Essay on Non-violence of Mahatma Gandhi

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Essay on Non-violence of Mahatma Gandhi

Non-violence of Mahatma Gandhi

Mahatma Gandhiji came on this earth with his message of truth and non-violence (ahimsa) at a time when the forces of aggression and violence reigned supreme on earth. Mahatma Gandhi taught us what Christ and Buddha had longed to teach long ago. He became an immortal spirit who guides us through the path of peace and non-violence.

Gandhiji was born in a middle class orthodox Hindu family of Gujarat, at Rajkot. Having received his early education in India, he went to London where he qualified himself as a barrister-at-law.

Ahimsa or Non-violence: Mahatma Gandhi was the exponent of the cult of Ahimsa or Non-violence. Like the Buddha, Christ and Chaitanya he too believed in the ultimate victory of Non-violence over violence.

Force or violence, according to him, is madness which cannot sustain. ‘So ultimately force or violence will bow down before non-violence’. He had waged war not only against British imperialism; rather he declared war on all the forces of unrighteousness, untruth and injustice, all the world over.

Gandhi in South Africa: Having tried his luck in India, as a barrister, Gandhiji went to south Africa, were he set up a substantially sound legal practice. But soon he left practice and got himself engaged in social and political reformation. It was then that the racialism in South Africa was at its climax. The non-Whites were subject to worst form of torture. Gandhiji protested against this wrong attitude of the White government towards the Black peoples of Africa.

Gandhi demonstrated acts of truth and non-violence in South Africa. The non-violent protest of Gandhi got huge popularity. It was here that he cultivated in him the idea of ‘Satyagraha‘, which he was to put into practice afterwards, both in South Africa and India. In South Africa, Gandhiji endeavored hard to secure for the colored people, including Indians who were domiciled there, equal rights with the White People. In this context he had to court imprisonment several times.

Gandhi arrived India: After arriving India, Mahatma Gandhi joined the Indian National congress, which was at that time more or less a social institution. He made Congress an organization, which was to play its vital role in the winning of the country’s independence. Before he joined the Congress and took its reins in his hands, it was predominantly an organization of the Upper Middle Class people.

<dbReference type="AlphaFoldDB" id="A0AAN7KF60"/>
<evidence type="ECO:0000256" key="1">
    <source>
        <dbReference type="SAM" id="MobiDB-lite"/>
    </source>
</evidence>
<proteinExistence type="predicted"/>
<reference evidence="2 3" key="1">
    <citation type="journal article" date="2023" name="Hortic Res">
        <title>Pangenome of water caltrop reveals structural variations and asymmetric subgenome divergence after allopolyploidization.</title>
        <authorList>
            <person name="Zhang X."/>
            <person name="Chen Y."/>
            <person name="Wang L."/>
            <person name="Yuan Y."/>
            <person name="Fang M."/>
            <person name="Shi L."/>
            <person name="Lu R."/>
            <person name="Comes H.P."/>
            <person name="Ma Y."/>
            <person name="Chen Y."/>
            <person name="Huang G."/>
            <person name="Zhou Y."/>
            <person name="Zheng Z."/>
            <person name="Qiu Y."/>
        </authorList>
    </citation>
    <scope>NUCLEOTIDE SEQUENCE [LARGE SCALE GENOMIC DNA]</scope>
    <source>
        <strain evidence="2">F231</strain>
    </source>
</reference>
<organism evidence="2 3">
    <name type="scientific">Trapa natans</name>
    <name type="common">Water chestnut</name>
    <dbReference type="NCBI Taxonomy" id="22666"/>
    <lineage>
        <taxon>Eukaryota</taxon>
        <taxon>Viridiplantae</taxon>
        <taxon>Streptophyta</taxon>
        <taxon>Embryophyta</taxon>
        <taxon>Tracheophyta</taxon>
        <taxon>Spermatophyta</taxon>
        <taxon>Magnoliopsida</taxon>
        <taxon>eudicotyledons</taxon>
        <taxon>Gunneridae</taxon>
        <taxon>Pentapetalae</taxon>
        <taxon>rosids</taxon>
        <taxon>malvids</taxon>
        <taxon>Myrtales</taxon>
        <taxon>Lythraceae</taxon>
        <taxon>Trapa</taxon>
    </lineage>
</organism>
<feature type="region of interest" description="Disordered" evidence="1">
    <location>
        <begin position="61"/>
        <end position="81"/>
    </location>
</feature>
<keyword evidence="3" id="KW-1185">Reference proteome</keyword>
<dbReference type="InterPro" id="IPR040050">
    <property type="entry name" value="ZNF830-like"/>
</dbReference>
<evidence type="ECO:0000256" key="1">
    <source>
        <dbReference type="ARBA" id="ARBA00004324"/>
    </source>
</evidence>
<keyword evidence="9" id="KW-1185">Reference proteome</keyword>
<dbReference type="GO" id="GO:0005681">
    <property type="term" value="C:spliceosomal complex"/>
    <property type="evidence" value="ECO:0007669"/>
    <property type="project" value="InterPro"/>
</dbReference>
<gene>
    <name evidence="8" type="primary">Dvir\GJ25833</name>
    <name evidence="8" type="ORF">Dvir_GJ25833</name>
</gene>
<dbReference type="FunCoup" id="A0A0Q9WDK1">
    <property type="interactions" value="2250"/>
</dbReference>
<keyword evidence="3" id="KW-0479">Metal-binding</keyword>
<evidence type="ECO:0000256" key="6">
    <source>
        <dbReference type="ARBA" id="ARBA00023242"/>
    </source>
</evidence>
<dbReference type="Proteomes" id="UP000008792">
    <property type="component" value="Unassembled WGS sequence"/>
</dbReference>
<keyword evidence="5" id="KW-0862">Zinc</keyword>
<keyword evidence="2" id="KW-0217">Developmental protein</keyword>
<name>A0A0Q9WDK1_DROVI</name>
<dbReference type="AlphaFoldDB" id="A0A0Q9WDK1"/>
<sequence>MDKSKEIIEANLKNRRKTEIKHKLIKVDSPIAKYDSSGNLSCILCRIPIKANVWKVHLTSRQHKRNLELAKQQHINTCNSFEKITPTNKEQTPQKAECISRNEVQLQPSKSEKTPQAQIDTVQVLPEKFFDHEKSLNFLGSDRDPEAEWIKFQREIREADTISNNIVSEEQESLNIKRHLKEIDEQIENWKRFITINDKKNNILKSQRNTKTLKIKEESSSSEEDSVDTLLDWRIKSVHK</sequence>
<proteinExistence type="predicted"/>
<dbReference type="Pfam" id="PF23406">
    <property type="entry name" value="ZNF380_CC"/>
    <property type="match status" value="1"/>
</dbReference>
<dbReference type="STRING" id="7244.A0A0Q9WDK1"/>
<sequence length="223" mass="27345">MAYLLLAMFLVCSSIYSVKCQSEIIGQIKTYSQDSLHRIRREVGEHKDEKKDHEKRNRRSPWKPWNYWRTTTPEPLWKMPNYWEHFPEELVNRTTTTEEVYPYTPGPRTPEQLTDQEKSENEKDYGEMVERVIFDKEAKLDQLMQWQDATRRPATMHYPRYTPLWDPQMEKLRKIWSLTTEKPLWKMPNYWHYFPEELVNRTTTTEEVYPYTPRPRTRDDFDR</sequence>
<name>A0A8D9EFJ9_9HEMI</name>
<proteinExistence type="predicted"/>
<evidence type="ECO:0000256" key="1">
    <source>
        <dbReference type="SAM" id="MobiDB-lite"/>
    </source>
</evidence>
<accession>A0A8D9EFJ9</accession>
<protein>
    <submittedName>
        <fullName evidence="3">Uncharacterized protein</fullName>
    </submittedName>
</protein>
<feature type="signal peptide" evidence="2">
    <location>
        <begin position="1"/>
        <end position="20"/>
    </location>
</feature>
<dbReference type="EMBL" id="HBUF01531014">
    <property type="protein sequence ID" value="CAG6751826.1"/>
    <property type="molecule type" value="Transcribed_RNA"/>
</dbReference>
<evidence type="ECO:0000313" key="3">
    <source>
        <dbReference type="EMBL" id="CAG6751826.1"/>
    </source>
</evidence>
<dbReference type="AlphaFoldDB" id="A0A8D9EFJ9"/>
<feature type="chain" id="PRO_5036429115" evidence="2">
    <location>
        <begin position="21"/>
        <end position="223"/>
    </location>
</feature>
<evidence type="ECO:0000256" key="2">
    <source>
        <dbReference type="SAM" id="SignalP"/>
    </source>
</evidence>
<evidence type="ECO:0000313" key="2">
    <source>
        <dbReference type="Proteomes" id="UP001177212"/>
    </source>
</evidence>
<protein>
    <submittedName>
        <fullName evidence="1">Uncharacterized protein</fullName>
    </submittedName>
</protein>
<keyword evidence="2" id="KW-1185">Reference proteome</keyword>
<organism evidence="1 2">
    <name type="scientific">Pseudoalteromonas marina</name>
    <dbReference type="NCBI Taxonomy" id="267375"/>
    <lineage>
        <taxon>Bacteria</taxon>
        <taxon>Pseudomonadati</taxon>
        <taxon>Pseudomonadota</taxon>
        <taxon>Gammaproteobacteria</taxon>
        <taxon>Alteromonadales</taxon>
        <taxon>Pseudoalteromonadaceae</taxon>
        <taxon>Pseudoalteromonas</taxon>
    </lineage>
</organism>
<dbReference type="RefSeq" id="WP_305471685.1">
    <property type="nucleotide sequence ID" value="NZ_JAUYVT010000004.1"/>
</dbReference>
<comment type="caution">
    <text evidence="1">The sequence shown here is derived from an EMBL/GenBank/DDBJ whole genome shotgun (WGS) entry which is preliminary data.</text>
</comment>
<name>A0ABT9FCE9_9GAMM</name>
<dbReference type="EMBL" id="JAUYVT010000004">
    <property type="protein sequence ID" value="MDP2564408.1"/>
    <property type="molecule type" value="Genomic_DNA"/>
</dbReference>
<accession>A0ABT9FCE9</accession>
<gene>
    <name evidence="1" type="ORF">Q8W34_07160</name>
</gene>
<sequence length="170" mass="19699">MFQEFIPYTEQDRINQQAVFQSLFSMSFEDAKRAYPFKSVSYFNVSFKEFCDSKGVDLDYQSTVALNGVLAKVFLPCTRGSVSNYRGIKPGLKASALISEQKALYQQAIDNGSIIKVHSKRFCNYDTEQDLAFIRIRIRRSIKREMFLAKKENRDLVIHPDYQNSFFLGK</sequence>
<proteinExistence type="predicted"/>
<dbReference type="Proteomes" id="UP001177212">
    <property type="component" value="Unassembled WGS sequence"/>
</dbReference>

Mahatma Gandhi changed it into a mass-organization, in which the peasants began to take an active part. He firmly believed that freedom can be achieved in a peaceful manner. He wanted all his followers to always maintain truth and integrity. The principles of Ahimsa was practiced in all of the independence movements launched by Mahatma Gandhi.

The Non-cooperation movement got massive support and became the popular non-violence movement. The Indians were requested to avoid using imported goods.

The Civil disobedience movement was a non-violent resistance against the British tax regime.

On 8th August, 1942, Mahatma Gandhi called for immediate independence and launched the Quit India Movement. It remains an important event in the history of India independence.

Religious views: He studied Bhagwad Gita, the Holy Quran and the bible. ‘I see the same God in Gita whom I see in the Bible or whom I want to see in the Quran’. According to him, the best religion of the world is one which contains the best elements of all the creeds of the world.

His religion was peace and non-violence. His sword and the shield, both were love which was based upon non-violence and truth.

Conclusion: Gandhiji was an angelic being, a source of inspiration to his people. He was a messiah for the tortured and oppressed humanity. He is a spirit of non-violence, peace and love.

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